- The Washington Times - Saturday, July 18, 2015

A captivating Caped Crusader attempts to stop one of his archenemies from gassing Gotham City in the epic, third-person adventure Batman: Arkham Knight (Warner Bros. Interactive Entertainment and Rocksteady Studios, Rated Mature, reviewed on PlayStation 4, $59.99).

This fourth in the main series of “Batman: Arkham” video games brilliantly delivers the tone and cinematic realism of a Christopher Nolan Batman movie with a deep homage to the rich history of Bob Kane’s legendary DC Comic’s brooding superhero.

It took less than five minutes before I was totally consumed in the story and action thanks to a devilishly intense prologue.

[Minor Spoiler Alert:] Apparently, the conclusion of the 2011 game, “Batman: Arkham City,” saw the mighty Clown Prince of Crime succumb to the drug that made him a Bane-fueled nightmare for his favorite enemy.

The opening moments of the game reveal the result and allows the player to control the rate of incineration of the Joker’s body, cremated by James Gordon.

I dare any fan of the Batman mythology to not be immediately staggered by this incredibly unusual, eye-popping event.

And, the game only gets better.

A facially deformed and insane Scarecrow along with a mysterious armored henchman name Arkham Knight has threatened to unleash a cloud of fear toxin gas over Gotham City, on Halloween no less, causing a widespread evacuation of the town leaving only the criminals behind. Our vigilante hero is called in to stop the weapon of mass destruction and restore order.

Now get this Adam West fans, thanks to some tasty bonus content included with the PlayStation 4 version of the game, I had our Dark Knight arrive on the scene wearing the famous 1960s television grey costume complete with large yellow utility belt, large bat logo on his chest and that familiar blue cowl.

Batman now explores the massive cityscape to find Scarecrow. The Dark Knight glides with the massive cape and grapples around the highest points of locations such as Ace Chemicals, Chinatown, the Wayne Enterprises building and Founder’s Island in what is always a visually stunning experience.

He’ll get help from Alfred, Oracle (Barbara Gordon), Lucius Fox and James Gordon to battle enemies such as Two-Face, Penguin, the Riddler, Man-Bat, Deathstroke and Poison Ivy.

A player can even switch up to control Robin, Nightwing and Catwoman in key fights.

However, the star of this game is, like it or not, the mighty Batmobile. The famed vehicle is controllable on demand and even remotely, with Batman not behind the wheel, to stop the bad guys.

With the acrobatics of Speed Racer’s Mach 5 and the power of a tank, it dominates screen time, driven around to nearly every location with the ability to easily subdue crowds of enemies and transform from a speedy ride to heavily armed machine.

The vehicle, with help from a power winch, can even drive up the sides of building, tear down walls and tip toe (tip tire?) around rooftops to enter locations.

The Batmobile is in constant demand to clean out areas loaded with drones, robotic tanks or helicopters. Although, I’m not a fan of driving games and I was pretty sloppy on the roads, I loved watching Batman jump into and catapult out of the vehicle — and unloading that 60mm cannon on mechanical menaces.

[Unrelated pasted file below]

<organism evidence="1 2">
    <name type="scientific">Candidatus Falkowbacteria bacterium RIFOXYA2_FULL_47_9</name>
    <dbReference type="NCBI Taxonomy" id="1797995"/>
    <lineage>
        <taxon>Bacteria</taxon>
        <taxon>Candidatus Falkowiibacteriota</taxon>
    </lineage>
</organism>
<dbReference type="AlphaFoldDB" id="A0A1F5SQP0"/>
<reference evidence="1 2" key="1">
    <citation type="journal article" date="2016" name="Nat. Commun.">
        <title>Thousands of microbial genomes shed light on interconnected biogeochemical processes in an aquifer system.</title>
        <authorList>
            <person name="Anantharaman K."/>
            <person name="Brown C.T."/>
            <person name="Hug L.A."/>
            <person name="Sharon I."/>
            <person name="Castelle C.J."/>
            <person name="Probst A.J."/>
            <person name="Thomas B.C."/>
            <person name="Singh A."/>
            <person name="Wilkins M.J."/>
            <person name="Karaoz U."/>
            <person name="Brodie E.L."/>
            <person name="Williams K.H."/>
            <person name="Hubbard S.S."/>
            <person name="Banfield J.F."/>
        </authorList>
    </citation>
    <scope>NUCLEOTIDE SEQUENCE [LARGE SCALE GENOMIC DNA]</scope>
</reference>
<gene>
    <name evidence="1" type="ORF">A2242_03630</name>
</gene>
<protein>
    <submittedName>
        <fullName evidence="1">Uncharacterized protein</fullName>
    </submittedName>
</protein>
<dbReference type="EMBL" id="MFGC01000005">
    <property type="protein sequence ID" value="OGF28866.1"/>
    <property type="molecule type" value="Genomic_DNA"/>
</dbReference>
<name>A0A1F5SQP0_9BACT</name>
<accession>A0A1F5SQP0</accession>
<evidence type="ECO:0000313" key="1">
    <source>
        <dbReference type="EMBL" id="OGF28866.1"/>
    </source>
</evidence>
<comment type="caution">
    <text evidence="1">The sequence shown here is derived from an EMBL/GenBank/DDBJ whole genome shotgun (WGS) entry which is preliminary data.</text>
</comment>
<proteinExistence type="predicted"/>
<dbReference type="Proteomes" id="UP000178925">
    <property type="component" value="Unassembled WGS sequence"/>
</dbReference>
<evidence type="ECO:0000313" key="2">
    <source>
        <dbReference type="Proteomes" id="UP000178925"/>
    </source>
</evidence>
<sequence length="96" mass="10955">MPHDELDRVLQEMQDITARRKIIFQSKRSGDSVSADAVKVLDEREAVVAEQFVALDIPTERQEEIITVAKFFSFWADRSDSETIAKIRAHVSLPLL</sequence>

However, where the game continues to shine is when a play controls Batman.

Our masked brawler continues to display some stunning, free-flowing, hand-to-hand combat maneuvers. This time out he can even sneak up on enemies, strike fear into a small group and play out a slow-motion battle ballet where he incapacitates each.

Of course, he also has access to gadgets such as smoke pellets, batarangs, batclaw, a remote hacking device and explosive gel.

Deeper Wayne Enterprises technology ranges from a Detective Mode to scan areas for clues to solve crimes and scout enemy locations (a sort of infrared radar layered on the screen), and a tissue analysis tool to scan down to the bone of a victim and help solve his murder.

While on the hunt to stop Scarecrow and Arkham Knight, a player will find bunches of side missions he can accomplish to upgrade skills within the expansive Gotham City.

The collection includes solving nearly 250 Riddler challenges, entering augmented reality simulations to hone combat skills, attacking the Scarecrow in some wild nightmare driving missions (a PS4 exclusive), protecting fire stations from an arsonist, destroying Penguin’s weapons stashes and defusing explosive mines left around the city, to name a few.

Suffice to report, “Batman: Arkham Knight” is a cornucopia of cool for the gamer and fan ready to invest at least a couple of dozen hours in a potent, interactive Dark Knight story.

Additionally, the PS4 version of the game delivers about a 30-minute long, complementary mission pack that has a player control Joker’s love, Harley Quinn, as she infiltrates the Bludhaven police station to break out Poison Ivy.

The oddly sexy, cartwheeling psychotic uses a bat, laughing gas and exploding jack-in-the-boxes to subdue officers while uses a very trippy-looking mode (like Batman’s Detective Mode) to read scrawls off walls and gain clues to decipher her target’s location.

Overall, at the midyear point, players should feel honored by the amount of great video games available in 2015. “Batman: Arkham Knight” is easily near the top of the list for its fantastic immersion into a comic book universe.

• Joseph Szadkowski can be reached at jszadkowski@washingtontimes.com.

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